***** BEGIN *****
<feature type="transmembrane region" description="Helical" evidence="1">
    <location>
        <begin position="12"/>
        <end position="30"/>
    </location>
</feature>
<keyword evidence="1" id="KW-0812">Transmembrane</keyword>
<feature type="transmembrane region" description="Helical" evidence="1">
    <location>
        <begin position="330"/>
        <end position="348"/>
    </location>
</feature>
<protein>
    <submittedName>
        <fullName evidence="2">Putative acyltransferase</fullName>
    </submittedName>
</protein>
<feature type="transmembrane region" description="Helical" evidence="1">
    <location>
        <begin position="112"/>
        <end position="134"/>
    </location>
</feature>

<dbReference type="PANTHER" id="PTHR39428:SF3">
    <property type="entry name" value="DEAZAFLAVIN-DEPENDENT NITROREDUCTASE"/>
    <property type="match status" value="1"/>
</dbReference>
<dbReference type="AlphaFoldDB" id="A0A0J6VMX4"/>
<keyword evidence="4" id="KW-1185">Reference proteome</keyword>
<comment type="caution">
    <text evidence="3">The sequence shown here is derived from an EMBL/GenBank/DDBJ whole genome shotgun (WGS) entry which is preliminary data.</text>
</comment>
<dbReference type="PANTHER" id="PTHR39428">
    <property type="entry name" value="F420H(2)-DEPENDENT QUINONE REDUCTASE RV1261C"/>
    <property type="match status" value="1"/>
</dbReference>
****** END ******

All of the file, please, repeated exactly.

<feature type="transmembrane region" description="Helical" evidence="1">
    <location>
        <begin position="12"/>
        <end position="30"/>
    </location>
</feature>
<keyword evidence="1" id="KW-0812">Transmembrane</keyword>
<feature type="transmembrane region" description="Helical" evidence="1">
    <location>
        <begin position="330"/>
        <end position="348"/>
    </location>
</feature>
<protein>
    <submittedName>
        <fullName evidence="2">Putative acyltransferase</fullName>
    </submittedName>
</protein>
<feature type="transmembrane region" description="Helical" evidence="1">
    <location>
        <begin position="112"/>
        <end position="134"/>
    </location>
</feature>

<dbReference type="PANTHER" id="PTHR39428:SF3">
    <property type="entry name" value="DEAZAFLAVIN-DEPENDENT NITROREDUCTASE"/>
    <property type="match status" value="1"/>
</dbReference>
<dbReference type="AlphaFoldDB" id="A0A0J6VMX4"/>
<keyword evidence="4" id="KW-1185">Reference proteome</keyword>
<comment type="caution">
    <text evidence="3">The sequence shown here is derived from an EMBL/GenBank/DDBJ whole genome shotgun (WGS) entry which is preliminary data.</text>
</comment>
<dbReference type="PANTHER" id="PTHR39428">
    <property type="entry name" value="F420H(2)-DEPENDENT QUINONE REDUCTASE RV1261C"/>
    <property type="match status" value="1"/>
</dbReference>